SECRETARY BLINKEN:  Yeah, and I think that’s really the most critical point in many ways.  This is – one of the things that I know, again, people are understandably and inevitably concerned about is, are we going to be looking at this room in 10 or 15 years and seeing a physical manifestation of a chatbot and no one else – (laughter) – and the answer is we’re not.  And that’s because this technology is not a substitute for us.  It’s a complement to our work.  It’s an ability to make us more effective.  It’s an ability, as Matthew was saying, to really free us up to focus on the value add that only we, only you can bring to our work based on unique expertise that you have, based on the contacts, the engagements that you have; based on our basic humanity which really can’t be replaced.  So I think if we look at it in that way, you can see the extraordinary benefits to the work that you’re doing and the work that you will be doing, not a threat.  So this is really critical because, again, I know there’s a lot of anxiety whenever we’re integrating new technology into our work. 

MR GRAVISS:  So let’s dive into a little bit on that because we’ve covered operational effectiveness, operational efficiency, the sky is the limit.  It’s so exciting.  There’s also some risks, as you mentioned in your opening.  Are there particular risks that you’re thinking about, that you’re concerned about, that as we deploy this kind of technology we need to be focused on? 

SECRETARY BLINKEN:  So I think there are a few, and I – and, again, folks are already very focused on this.  One, of course, is just our cyber security and making sure that as we integrate technology, including AI, we’re also not opening the door to greater risk, particularly when it comes to cyber security.  So this is something we have to be extraordinarily attentive to.  We have extraordinary chief information officer and an entire team that works on this, but we have to make sure that we have a secure environment. 

And then we also have to be very, very cognizant of some of the potential downsides of technology, including make sure that we’re not in some ways deep-rooting or accelerating things like bias in what we do and in how we approach issues.  This is critical.  And I think many, many discussions out there in thinking about our awareness of all of these challenges as we integrate the technology to make sure that we’re mitigating any of the downsides as we maximize the benefits. 

Those are two that jump out.  I know everyone is focused a lot as well on some of the broader threats that the misuse, the mal-use of AI could pose, including to our national security, enabling other countries, enabling other groups to weaponize technology in very, very dangerous ways.  Of course, we’re cognizant of that.  But I think if you look at this, as long as we’re focused on these potential downsides, as long as we’re thinking up front about them and taking the necessary steps to mitigate, the potential benefits far outweigh what we have to be rightly concerned about. 

MR GRAVISS:  The – you talk about team sport when it comes to diplomacy all the time internationally.  And we can extend that down into this space – team sport – in terms of responsible use, mitigating bias.  Everybody – every employee is going to have a responsibility to ensure that they’re using the technology the right way.  And we have a – as you mentioned – a phenomenal chief information officer that – the StateChat, which is the name of the chatbot that you mentioned earlier; we got a lot of cybersecurity experts from Diplomatic Security, from Diplomatic Technology that are focused on making sure that we’re doing that right.  We also have a responsible AI team that’s focused on that.  So it’s really important that we recognize both the opportunities and the risks, and that we focus on that.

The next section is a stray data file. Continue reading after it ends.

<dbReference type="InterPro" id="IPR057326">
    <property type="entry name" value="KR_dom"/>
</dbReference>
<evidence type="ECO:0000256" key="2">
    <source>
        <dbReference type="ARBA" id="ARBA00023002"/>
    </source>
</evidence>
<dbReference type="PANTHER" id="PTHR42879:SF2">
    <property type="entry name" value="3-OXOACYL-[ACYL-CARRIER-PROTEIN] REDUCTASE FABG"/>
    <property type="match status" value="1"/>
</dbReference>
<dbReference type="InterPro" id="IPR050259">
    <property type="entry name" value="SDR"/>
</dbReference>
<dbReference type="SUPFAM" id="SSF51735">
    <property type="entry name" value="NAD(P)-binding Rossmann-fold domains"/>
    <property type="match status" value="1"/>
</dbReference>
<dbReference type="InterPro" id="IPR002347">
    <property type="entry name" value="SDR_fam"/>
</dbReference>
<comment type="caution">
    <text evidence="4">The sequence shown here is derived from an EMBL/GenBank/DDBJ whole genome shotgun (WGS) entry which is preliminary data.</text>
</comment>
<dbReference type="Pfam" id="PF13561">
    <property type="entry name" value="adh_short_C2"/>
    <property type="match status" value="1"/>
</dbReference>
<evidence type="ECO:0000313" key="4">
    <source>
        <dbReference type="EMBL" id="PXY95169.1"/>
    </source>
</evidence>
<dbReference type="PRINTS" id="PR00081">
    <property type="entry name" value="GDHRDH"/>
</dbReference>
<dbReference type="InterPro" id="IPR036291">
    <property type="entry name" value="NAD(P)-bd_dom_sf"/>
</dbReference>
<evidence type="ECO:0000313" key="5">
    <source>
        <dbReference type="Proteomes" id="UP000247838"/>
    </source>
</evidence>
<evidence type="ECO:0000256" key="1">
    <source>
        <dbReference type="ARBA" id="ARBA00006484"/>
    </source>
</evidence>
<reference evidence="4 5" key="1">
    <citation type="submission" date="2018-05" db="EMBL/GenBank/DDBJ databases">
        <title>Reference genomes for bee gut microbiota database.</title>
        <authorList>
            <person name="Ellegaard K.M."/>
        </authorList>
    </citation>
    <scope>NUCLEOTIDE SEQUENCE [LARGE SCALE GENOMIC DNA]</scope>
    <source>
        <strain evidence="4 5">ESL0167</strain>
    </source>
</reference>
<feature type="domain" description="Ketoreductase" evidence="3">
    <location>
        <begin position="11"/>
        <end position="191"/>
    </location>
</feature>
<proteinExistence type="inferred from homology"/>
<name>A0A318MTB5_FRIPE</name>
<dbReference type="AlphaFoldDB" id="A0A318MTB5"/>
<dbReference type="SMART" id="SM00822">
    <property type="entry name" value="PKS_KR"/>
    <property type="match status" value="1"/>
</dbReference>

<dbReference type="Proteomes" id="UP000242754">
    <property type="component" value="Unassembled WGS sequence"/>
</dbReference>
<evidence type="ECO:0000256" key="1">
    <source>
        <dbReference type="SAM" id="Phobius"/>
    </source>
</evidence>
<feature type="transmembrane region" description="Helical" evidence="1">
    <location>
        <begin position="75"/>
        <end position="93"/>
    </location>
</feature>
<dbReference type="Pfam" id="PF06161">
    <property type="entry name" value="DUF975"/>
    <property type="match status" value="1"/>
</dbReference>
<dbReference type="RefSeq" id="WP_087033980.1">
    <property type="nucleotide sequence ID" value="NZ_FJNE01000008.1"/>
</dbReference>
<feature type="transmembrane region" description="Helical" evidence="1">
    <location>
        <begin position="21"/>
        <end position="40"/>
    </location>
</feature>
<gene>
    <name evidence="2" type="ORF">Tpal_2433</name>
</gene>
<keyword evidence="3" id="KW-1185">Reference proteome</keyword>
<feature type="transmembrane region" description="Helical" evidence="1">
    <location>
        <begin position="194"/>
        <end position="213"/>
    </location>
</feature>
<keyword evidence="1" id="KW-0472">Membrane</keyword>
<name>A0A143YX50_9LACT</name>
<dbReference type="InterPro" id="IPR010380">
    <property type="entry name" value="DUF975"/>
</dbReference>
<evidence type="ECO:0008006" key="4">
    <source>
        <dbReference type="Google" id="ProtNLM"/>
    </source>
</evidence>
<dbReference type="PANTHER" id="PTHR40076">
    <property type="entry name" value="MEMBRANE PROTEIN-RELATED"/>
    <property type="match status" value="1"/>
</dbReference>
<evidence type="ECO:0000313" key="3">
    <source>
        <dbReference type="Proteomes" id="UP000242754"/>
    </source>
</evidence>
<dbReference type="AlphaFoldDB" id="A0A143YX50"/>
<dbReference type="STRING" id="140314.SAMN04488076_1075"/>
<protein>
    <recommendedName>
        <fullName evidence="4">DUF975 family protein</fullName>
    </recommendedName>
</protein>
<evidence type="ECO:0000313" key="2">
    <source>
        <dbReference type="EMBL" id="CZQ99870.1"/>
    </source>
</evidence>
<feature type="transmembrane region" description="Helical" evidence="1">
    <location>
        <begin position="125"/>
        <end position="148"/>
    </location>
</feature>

Let’s talk about – a little bit more about the workforce.  So imagine you are new to this game, right, and you’re questioning, like, how can it help me?  Any advice for the newest person to jump in to this space?

SECRETARY BLINKEN:  Yeah, it comes back to the three words I said earlier:  Just get started.  Again, all of us, especially you get to a certain age, you have a lot of trepidation about new technology, even as you watch your kids have incredible facility with it.  There’s a natural apprehension.  Just get started.  Plunge in.

The great thing about what you’ve already designed is the fact that we have available to everyone some pretty basic tools to help you just get started, to give you basic guidance and information on what a good prompt is, and how to use the technology.  And then play around with it, experiment with it, try it out.

And what I’ve seen, at least in my own relatively limited experience, but nonetheless, as I’ve played around with this – and I suspect pretty much everyone in this room, maybe at home has tried out a large language model – your imagination takes over.  And then it becomes something that you just get more and more into.  And you’re trying to refine the questions you’re asking, the inputs that you’re putting in.  And you start to see, right before you, the almost instantaneous results.

But the most important thing is this.  If you just get started, and if you take advantage of the great work that Matthew and his team have done to put together some tools to help you do that, I suspect that people will become extremely enthusiastic about AI and all the potential that it has for the work that we’re doing.

MR GRAVISS:  Again, team sport.  So a shout out to Ambassador Polaschik and the Foreign Service Institute.  And I think everybody in the department got an email yesterday on all the training opportunities within the AI space, which is – they’ve really leaned in, and that’s exciting.  It is about just starting, and asking yourself, “Can AI help with that?”  I ask that to myself, ask my team too, who is more advanced in this technology space.  But, hey, can AI help with that?  And if not, okay, keep moving.  If it can, hey, there’s an opportunity.  Let’s explore.

And if I can nerd out for a second, one of the cool things about StateChat is we can actually analyze the prompts that people are putting in, tens of thousands of prompts, so we can understand how the power users are using it, and then we can package that up and message that as training material for the rest of the workforce.  So go to AI.State, check out the information.  Just start, and you’re not alone.  Lots of resources to support you.